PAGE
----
Spin Doctors and Lap Dogs

Robert Farago
by Robert Farago
spin doctors and lap dogs

OK, so GM's Vice Chairman, Bob Lutz, takes a tour of his fiefdom. His entourage sweeps into the top-secret room where the design department has hidden GM's future models from prying eyes. The Car Czar takes a look at a sleek machine. "What's that?" he demands. "It's the new Corvette," a minion reveals. "No it's not," Lutz snaps. At a stroke, the former Marine fighter pilot has served notice to his new troops: must do better. A legend is born. Nice story. Not true.

In actual fact, it was a simple case of mistaken identity. Lutz was expecting to see an all-new Corvette. He didn't know that the new shape 'Vette is still in development, a year behind schedule. The car he encountered at GM's skunk works was the refreshed version of the current car, the 'Vette that Chevrolet will be selling to commemorate the model's 50th Anniversary. And that's it. In other words, the car guy behind the wheel of General Motors did nothing whatsoever to alter the course of the Corvette's evolution.

This apocryphal "no it's not" story has been repeated ad nauseum by the press—until Lutz decided the tale didn't suit GM's "team" aspirations. The anecdote's popularity may simply reflect an understandable journalistic need for a bit of colour in an otherwise grey industry. But the fact that the story was allowed to circulate unchallenged for so long hints at something less savoury: the extent to which Detroit's spin doctors hold their supposed media watchdogs in their thrall.

You don't have to dig too deep to find other, more sinister examples of media corruption. To wit: a recent "get together" for the automotive media hosted by GM at the Bacara Spa Resort in Santa Barbara, California…

Over four days, a fleet of car journalists heard GM's top execs outline their plans to resuscitate the company's fortunes. Gary Cowger (President of North American operations), Mark Hogan (Director of Advanced Vehicle Development), Larry Burns (Technology Director), Rick Wagoner (CEO) and Mr. Lutz himself were all in attendance. It was, in short, an A-List affair, worlds away from industry-standard corporate charm offensive.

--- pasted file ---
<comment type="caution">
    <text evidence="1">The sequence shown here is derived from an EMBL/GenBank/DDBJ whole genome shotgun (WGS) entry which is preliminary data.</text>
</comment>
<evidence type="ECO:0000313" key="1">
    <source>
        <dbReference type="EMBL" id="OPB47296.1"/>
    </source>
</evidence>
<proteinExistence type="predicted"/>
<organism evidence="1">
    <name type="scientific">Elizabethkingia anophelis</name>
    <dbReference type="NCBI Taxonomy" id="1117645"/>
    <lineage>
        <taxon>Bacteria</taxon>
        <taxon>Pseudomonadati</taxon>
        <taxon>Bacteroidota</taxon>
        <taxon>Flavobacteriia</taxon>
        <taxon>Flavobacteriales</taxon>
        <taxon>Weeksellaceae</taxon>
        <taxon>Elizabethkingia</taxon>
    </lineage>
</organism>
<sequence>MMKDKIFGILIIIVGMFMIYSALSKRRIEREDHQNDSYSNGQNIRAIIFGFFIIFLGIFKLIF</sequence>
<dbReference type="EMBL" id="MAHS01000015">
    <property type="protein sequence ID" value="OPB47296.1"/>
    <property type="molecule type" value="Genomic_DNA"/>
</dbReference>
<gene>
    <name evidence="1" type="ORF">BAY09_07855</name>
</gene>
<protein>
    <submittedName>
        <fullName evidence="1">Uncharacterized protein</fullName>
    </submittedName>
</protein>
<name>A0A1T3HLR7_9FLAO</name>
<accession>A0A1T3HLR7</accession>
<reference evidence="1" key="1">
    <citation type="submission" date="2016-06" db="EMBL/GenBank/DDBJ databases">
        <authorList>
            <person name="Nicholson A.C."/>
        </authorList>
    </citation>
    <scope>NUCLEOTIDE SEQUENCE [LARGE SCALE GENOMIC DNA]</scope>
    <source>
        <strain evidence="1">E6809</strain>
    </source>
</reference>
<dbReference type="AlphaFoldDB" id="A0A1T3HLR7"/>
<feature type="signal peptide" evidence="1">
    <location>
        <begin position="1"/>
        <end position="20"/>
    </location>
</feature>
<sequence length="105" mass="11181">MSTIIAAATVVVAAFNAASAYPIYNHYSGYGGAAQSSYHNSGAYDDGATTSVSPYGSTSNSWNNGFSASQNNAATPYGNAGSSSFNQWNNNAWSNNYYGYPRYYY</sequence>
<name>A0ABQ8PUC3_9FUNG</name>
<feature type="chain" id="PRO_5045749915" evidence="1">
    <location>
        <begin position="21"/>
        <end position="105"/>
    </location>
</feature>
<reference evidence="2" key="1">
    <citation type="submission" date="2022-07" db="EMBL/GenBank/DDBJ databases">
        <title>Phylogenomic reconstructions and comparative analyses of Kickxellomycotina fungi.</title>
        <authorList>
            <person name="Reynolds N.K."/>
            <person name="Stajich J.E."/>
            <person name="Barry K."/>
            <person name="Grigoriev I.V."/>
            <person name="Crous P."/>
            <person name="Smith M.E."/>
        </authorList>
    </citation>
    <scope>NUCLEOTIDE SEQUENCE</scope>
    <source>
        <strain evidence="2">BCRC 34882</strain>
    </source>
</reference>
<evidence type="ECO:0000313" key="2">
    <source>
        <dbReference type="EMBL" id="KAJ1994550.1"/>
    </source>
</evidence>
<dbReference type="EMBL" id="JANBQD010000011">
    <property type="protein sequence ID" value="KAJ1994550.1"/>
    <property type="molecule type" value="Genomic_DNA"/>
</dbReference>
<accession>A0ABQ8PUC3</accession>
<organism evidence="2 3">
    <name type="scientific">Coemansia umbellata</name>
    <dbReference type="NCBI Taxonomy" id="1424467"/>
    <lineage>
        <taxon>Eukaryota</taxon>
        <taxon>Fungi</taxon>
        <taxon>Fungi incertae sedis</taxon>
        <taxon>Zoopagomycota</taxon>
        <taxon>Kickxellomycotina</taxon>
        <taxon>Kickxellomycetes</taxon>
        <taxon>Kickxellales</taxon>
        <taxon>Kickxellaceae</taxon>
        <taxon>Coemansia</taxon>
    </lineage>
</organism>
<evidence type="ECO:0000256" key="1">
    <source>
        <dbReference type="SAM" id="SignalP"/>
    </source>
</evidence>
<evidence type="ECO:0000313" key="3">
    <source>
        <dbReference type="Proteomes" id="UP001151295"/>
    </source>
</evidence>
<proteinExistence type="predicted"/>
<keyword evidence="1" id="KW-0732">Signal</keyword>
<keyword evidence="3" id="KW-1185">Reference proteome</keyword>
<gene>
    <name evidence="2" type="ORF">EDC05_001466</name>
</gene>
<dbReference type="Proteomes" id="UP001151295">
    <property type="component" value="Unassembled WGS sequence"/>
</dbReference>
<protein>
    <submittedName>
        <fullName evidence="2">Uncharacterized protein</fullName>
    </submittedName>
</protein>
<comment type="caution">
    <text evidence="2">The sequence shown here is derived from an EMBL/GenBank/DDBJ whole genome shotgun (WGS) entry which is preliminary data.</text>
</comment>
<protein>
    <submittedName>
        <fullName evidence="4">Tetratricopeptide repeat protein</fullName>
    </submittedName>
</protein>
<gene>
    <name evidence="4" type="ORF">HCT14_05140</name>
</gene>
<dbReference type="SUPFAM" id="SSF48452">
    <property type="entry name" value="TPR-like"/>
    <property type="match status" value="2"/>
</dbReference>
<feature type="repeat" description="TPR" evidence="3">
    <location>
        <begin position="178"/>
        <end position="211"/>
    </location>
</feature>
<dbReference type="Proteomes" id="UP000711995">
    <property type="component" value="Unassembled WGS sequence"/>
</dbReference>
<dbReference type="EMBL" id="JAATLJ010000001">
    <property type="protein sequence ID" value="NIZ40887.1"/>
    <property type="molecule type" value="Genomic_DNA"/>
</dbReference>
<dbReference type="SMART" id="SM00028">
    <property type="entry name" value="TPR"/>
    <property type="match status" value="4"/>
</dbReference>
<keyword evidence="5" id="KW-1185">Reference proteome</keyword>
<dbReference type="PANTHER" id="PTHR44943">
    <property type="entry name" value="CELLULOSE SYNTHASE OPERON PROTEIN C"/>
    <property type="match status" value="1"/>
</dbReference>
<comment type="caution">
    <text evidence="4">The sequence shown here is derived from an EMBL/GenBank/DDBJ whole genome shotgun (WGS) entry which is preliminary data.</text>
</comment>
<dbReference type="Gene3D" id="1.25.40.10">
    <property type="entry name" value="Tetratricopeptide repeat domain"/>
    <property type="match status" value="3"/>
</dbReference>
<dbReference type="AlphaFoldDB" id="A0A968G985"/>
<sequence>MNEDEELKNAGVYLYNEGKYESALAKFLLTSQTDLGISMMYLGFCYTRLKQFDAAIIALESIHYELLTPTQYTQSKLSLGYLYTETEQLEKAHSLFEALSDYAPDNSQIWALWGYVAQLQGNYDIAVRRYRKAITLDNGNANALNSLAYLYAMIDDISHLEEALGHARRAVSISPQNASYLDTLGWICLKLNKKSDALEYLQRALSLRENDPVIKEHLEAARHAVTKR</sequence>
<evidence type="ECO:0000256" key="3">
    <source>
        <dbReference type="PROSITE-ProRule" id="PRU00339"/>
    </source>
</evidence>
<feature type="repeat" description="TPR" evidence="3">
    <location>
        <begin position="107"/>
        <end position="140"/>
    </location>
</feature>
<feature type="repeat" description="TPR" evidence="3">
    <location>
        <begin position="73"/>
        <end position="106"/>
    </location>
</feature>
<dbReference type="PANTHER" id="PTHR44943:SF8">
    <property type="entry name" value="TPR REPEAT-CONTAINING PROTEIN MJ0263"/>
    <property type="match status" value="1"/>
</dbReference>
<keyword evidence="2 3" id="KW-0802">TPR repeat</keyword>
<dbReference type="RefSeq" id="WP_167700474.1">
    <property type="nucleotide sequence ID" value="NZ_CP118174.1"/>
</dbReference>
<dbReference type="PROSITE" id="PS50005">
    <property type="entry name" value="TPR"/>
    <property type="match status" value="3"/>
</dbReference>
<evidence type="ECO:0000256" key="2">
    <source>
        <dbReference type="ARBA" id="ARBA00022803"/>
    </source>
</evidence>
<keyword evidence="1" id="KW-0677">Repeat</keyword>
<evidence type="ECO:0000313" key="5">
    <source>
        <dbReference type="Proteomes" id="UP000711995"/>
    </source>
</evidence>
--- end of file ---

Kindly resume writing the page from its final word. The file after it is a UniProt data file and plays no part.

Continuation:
This particular junket had something else to separate it from the usual PowerPointery. The company brought along thirteen new models. It was the ultimate party favour for car hungry hacks: a quarter of all the new machines GM plans to introduce between now and mid-decade.

So what's the future hold for the Big Daddy of the Big Three? Are their new machines cars or trucks? Are they sexy or sensible? Do they have a Boxster beater? A Merc mauler? Wither MPV's? Are there any radical ideas for power plants or drive trains or interiors? Wassup wit da General?

Don't know. Journalists who attended the Baraca bacchanalia were sworn to silence, and then scanned by a metal detector. How many snuck in a digital camera? How many dared break the news embargo? None. How critical was the resulting coverage? Imagine a group of parents after a high school play— with children who all had starring roles. While the coverage of GM's West Coast PR-fest all outlined the company's current weaknesses, the reports simply repeated GM's plans for change. A typical piece summed up the event with the startling revelation that GM was now "on the right track". Really? If so, someone should tell GM's stockholders. The news would certainly help bolster GM's ailing stock price. No wait, job done.

This kind of duplicity should come as no surprise to anyone who attempts to monitor the car business. You don't have to accept millions of dollars of automotive advertising to know that the industry considers itself far too important to tolerate proper scrutiny. As the old saying goes, when Detroit sneezes, America catches a cold. That's where "proper" automotive journalists—critical analysts and hard-nosed reporters—tend to end up: in the cold. Out of the Detroit loop.